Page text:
GARNER – The Garner Police Department is partnering with Flock Safety to lease 15 automated license plate reading (ALPR) cameras to help solve and reduce crime in the Garner community.
On Feb. 8, the Garner Police Department deployed eight of 15 Flock Safety ALPR cameras in strategic locations for both proactive and reactive crime fighting. Full deployment is expected in early March.
The ALPR network delivers real-time alerts to law enforcement when a stolen or wanted vehicle has passed a camera. The license plate readers can also alert officers if a vehicle associated with a missing person in an AMBER or Silver Alert is detected.
Garner Police received its first Flock camera alert within 24 hours of deployment on Feb. 9. Following a string of vehicle break-ins at a local park, officers utilized the ALPR system to identify the suspect vehicle. Within a few hours, Garner Police identified the suspect and obtained warrants.
In the second week, Flock cameras helped officers recover a stolen vehicle within an hour of the alert. This apprehension resulted in the detainment of two juveniles, one of whom was reported missing. In addition, Garner Police officers recovered a stolen vehicle out of Florida within 30 minutes of being notified by the Flock system.
Flock Safety ALPR cameras help law enforcement investigate crime by providing objective evidence. They capture license plates and vehicle characteristics, not people or faces. Flock Safety cameras are not used for traffic enforcement and do not include facial recognition capabilities. The footage obtained by the cameras is Criminal Justice Information Services compliant and is automatically deleted every 30 days, by default.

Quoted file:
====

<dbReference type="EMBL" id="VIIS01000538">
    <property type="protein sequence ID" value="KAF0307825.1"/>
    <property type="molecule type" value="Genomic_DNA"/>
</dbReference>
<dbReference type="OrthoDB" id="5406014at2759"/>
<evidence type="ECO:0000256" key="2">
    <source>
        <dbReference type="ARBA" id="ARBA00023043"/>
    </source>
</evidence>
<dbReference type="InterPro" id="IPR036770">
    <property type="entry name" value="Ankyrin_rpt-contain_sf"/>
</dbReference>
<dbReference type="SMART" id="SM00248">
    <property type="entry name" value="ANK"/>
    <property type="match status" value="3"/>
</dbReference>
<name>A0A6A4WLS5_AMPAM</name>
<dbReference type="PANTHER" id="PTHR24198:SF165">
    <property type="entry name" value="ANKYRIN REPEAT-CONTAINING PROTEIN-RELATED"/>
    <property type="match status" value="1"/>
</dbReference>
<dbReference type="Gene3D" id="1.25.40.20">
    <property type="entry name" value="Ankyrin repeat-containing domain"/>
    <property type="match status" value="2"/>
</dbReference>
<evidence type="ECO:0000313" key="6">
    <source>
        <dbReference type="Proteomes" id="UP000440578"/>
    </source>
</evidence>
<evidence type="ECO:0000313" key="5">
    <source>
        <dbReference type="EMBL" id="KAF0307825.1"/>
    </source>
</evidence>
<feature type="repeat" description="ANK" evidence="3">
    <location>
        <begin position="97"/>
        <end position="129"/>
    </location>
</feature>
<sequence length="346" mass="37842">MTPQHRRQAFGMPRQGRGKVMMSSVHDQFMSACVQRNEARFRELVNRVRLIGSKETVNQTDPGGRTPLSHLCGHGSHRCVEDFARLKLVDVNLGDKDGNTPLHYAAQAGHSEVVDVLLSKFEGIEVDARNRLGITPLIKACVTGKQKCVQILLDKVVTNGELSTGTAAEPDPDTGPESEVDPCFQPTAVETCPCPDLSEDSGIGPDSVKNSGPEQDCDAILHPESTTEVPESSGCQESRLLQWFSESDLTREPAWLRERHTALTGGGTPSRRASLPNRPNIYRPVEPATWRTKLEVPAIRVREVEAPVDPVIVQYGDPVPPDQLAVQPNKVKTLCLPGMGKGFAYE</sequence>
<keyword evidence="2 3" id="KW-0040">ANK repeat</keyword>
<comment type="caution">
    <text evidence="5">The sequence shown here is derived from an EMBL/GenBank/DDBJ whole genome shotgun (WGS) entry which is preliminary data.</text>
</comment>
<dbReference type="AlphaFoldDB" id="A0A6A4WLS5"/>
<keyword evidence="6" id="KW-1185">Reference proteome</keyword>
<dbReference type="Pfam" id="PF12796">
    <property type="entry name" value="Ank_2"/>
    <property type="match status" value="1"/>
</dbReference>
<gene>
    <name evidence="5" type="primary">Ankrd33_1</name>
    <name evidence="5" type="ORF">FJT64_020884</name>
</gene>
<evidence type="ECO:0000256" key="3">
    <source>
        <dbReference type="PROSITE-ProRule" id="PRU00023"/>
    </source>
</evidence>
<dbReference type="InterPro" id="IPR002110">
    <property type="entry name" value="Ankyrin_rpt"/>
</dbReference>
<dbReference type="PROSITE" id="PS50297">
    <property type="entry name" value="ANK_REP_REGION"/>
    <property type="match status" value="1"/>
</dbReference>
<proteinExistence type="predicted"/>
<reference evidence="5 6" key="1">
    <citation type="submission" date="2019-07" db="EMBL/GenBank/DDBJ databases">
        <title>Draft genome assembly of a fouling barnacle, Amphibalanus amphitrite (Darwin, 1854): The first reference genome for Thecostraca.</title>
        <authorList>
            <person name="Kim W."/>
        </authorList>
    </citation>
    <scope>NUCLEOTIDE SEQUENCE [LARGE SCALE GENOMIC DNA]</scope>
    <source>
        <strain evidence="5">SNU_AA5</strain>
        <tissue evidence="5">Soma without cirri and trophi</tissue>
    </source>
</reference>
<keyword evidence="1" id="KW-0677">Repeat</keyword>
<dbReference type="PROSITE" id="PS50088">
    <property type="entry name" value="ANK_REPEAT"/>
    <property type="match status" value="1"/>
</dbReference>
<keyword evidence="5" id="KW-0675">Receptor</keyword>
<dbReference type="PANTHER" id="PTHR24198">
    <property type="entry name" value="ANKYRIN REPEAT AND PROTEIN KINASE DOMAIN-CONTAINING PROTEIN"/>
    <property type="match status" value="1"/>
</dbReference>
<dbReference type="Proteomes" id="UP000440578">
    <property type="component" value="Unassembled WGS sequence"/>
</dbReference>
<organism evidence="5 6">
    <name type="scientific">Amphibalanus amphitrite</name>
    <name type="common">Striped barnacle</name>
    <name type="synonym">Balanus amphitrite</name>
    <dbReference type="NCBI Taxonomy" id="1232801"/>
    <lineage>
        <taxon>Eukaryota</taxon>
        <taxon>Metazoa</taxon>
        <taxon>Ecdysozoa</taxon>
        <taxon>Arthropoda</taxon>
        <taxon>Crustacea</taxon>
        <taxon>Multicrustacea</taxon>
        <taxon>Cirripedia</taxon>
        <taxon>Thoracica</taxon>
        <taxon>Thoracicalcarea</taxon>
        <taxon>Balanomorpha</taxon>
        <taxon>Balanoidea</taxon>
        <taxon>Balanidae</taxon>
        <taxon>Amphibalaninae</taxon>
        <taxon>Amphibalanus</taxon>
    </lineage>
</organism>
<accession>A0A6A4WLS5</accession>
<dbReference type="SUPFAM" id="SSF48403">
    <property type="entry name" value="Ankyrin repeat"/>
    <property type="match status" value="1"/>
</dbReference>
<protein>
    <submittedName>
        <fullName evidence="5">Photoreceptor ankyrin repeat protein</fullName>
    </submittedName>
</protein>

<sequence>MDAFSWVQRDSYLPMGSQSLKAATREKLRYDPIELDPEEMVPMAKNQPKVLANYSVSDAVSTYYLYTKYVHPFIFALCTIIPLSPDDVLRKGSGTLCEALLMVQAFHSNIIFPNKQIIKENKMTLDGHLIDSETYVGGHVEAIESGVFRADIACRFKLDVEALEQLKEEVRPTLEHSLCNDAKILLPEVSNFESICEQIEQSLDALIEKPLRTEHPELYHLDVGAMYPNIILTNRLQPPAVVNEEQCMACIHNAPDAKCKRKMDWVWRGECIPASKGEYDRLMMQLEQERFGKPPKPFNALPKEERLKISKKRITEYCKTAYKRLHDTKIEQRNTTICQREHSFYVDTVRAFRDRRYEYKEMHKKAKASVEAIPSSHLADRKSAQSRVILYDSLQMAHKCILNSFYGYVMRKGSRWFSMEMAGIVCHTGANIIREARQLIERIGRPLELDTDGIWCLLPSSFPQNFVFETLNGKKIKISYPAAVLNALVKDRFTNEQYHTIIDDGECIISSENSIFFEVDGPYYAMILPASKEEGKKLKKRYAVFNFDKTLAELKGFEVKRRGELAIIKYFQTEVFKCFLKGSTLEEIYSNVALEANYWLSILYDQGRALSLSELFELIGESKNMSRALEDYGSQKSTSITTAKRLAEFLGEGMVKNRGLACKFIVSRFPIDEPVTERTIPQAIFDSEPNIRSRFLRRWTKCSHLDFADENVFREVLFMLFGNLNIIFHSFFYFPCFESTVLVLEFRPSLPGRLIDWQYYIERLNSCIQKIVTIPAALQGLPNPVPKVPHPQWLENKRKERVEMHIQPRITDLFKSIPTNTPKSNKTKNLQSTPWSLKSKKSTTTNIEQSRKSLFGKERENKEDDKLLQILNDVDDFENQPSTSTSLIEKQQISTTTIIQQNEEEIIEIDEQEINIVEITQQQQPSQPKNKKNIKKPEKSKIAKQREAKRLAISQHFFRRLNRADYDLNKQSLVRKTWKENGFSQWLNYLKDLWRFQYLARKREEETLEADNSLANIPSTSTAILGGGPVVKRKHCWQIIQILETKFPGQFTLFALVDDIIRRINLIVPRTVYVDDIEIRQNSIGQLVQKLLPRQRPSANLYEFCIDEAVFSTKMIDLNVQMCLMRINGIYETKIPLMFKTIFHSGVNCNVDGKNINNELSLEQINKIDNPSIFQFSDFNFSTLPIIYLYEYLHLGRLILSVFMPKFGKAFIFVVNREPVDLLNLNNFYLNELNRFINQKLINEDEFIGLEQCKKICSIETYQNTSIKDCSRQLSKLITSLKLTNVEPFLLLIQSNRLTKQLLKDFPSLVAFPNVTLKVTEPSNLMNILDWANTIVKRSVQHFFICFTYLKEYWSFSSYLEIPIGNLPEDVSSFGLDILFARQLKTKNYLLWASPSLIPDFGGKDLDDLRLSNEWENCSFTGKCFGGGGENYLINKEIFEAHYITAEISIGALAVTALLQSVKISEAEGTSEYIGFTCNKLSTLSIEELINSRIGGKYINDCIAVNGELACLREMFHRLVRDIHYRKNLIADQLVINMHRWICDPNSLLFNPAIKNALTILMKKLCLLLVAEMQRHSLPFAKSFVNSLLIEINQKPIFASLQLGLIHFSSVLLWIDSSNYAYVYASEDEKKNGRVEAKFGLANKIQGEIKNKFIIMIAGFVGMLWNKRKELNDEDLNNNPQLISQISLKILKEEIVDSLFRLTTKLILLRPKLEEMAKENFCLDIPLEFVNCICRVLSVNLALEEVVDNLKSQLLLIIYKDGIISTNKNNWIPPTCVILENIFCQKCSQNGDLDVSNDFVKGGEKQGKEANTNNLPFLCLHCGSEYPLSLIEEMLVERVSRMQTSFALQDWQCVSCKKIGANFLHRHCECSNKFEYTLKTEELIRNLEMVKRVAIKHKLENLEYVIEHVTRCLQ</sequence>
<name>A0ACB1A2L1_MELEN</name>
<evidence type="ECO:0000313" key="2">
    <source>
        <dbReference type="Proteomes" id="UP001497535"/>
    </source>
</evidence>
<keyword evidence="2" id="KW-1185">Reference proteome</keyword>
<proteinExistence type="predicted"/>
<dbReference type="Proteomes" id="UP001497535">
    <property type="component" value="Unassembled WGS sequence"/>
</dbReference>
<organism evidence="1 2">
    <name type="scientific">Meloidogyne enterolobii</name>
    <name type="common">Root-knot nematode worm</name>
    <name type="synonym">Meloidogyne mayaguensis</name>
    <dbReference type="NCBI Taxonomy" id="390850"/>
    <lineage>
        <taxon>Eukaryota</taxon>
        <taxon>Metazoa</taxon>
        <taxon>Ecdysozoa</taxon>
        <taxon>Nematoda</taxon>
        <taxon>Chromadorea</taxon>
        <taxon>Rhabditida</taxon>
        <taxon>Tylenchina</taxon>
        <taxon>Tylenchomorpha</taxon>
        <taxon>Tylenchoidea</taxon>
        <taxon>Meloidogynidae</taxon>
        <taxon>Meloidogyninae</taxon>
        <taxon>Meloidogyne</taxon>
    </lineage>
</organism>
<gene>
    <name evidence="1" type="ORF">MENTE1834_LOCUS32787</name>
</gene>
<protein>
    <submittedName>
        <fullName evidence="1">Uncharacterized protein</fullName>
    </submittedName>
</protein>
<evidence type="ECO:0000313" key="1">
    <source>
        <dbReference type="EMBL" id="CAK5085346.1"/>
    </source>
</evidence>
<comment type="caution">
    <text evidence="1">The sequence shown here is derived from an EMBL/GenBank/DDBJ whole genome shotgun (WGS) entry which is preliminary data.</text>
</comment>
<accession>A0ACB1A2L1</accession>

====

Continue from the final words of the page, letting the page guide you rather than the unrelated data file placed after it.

The Garner Police Department will maintain an updated policy around usage of the ALPR system. Each search requires a justification, and the data is never sold. Data may be shared with other law enforcement agencies with an approved written request for investigative purposes only. The cameras will be used only to solve and reduce property and violent crime.
Regarding the ALPR cameras, Chief Lorie Smith said, “I understand some members of the community may have concerns surrounding privacy. ALPR data is collected in public places and focuses only on license plates and vehicle characteristics. We are excited about this new technology and its ability to help us provide a safer community for our residents and visitors. We are committed to being a transparent organization and encourage people to visit Flock Safety at flocksafety.com or review our policy to learn more about the cameras and how we will manage this program. As always, we are available to discuss any concerns with our community.”
Flock Safety cameras are in use in over 1,400 municipalities across 40 states, and the company works with over 1,000 police departments. The cameras have been shown to reduce crime by up to 70 percent.